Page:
Violin investor: Broken-stringed firm has had five buyout offers
Report: Sez bolshy investor pushing for sale
Violin Memory, the troubled top dog in the all-flash array market, has received up to five buy-the-company offers, according to an activist investor pushing for a sale.
Gregory Taxin is president of the Clinton Group which is prodding Violin to shop itself after its disappointing IPO and firing of CEO Don Basile.
Media outlet Bloomberg reports Taxin as saying at an Activist Investor Conference that five informal inquiries have been received. Violin’s market capitalisation is $295m and shares jumped seven per cent in value to $.58 over night on the news - the September 2013 IPO price was $9.00 which is why investors are angry.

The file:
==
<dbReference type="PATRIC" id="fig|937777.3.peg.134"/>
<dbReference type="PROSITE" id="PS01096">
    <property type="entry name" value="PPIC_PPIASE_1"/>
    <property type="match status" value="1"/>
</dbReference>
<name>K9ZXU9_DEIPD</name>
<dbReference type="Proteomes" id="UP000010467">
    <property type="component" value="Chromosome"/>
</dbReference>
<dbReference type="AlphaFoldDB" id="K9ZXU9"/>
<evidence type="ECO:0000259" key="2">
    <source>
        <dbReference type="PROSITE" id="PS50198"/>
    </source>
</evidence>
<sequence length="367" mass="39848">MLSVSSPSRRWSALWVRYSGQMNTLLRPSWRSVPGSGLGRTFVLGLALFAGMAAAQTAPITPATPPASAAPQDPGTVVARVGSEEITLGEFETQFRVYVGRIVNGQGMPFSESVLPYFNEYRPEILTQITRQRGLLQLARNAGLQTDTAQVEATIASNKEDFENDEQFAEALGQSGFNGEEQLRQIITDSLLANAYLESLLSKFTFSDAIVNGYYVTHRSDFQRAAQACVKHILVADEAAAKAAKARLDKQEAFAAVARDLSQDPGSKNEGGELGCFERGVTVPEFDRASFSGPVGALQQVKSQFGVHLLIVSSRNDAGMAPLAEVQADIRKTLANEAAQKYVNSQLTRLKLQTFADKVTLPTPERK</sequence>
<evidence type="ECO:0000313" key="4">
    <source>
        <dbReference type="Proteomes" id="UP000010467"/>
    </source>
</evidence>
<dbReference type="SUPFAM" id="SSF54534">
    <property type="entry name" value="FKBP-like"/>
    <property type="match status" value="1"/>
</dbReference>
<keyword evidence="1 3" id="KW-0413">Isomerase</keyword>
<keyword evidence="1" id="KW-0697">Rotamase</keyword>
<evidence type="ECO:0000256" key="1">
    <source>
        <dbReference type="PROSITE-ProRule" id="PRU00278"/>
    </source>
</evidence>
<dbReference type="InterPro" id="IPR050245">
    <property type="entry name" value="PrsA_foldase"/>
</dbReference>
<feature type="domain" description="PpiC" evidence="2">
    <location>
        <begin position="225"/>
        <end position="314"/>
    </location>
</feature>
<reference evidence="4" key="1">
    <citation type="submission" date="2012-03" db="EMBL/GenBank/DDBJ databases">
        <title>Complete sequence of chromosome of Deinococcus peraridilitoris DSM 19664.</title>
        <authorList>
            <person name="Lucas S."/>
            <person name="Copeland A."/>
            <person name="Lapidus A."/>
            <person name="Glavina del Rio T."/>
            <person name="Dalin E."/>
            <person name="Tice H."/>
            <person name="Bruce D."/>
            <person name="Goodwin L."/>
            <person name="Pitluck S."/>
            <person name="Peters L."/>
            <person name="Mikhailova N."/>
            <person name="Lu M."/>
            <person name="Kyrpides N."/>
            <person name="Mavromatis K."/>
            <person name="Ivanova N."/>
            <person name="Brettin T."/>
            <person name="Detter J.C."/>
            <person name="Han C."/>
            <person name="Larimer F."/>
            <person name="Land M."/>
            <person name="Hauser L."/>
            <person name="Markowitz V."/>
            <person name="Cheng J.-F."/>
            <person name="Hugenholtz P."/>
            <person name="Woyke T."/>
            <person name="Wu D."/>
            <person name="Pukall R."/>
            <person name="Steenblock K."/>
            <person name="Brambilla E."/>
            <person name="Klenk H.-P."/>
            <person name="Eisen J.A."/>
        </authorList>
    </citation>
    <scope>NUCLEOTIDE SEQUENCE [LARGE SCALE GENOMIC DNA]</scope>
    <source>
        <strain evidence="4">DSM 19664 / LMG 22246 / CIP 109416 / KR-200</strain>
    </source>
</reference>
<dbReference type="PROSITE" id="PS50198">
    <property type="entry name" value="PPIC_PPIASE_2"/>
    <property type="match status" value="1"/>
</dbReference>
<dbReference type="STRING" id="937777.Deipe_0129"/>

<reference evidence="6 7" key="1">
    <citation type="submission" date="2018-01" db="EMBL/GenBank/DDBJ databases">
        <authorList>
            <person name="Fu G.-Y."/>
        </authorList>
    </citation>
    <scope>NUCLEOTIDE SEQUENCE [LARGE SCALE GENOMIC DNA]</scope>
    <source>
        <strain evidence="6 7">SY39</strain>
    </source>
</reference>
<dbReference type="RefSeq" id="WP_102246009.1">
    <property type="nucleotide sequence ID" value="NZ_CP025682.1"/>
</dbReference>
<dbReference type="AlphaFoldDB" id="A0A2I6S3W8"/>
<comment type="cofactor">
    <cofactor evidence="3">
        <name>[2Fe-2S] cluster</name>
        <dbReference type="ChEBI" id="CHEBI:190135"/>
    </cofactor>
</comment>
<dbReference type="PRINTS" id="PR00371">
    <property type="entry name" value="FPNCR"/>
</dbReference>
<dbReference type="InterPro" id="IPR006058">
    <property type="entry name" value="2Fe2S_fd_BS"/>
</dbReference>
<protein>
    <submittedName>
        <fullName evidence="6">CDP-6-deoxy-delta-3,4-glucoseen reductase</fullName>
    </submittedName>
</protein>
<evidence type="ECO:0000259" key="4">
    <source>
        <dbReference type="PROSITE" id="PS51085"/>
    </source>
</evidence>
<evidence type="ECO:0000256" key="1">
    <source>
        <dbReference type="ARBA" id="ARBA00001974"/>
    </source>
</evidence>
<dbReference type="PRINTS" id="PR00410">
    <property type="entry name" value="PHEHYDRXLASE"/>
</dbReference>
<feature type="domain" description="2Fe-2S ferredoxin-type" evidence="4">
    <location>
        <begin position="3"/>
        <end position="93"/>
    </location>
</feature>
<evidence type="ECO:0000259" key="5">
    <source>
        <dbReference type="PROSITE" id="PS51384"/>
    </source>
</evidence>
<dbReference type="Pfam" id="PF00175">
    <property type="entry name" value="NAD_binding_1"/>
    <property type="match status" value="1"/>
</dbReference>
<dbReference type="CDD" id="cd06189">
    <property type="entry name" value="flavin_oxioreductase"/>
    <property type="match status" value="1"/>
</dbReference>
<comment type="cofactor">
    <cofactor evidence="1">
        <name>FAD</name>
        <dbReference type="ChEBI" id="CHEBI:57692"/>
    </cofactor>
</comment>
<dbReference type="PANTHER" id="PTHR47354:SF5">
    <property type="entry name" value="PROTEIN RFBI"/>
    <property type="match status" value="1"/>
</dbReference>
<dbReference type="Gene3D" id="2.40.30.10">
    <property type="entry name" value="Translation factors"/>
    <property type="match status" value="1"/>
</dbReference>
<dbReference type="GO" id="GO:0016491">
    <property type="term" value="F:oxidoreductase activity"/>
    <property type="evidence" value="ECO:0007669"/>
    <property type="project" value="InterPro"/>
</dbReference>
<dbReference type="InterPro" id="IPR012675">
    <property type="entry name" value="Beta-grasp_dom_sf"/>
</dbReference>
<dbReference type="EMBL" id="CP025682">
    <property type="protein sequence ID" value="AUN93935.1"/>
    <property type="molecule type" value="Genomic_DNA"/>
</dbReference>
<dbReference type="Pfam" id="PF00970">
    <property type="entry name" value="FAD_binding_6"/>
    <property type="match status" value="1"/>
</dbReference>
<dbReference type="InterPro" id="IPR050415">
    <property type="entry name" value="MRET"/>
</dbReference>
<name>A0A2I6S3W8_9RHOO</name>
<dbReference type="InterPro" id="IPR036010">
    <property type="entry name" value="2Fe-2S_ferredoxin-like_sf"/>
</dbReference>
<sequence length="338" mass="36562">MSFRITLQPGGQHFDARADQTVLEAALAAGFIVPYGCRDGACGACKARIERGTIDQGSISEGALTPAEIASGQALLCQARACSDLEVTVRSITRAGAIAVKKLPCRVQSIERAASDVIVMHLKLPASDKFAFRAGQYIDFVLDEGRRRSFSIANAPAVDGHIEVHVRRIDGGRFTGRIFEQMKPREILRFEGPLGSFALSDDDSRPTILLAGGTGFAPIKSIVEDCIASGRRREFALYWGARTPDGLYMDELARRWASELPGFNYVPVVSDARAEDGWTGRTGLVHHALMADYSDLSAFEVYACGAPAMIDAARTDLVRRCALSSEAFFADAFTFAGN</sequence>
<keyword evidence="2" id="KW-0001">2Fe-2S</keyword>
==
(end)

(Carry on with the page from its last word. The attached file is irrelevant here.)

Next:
Taxin has an interest in bugging up takeover interest because the Clinton Group will be able to sell its shares at a higher profit if there is a contest to take over the broken-stringed Violin Memory.
Violin is now run by interim CEO Howard Bain, who is also board chairman and pulled the trigger on Basile’s ousting. There is no word of a new CEO, although sources had suggested one would be appointed this month. If the company is shopping itself then no new CEO would be interested in running the company of course. Bain could steer the Violin ship into a new berth and everyone would be happy - or relieved.
We’ve asked Violin about this but don’t expect it to comment. If it does we’ll let you know. ®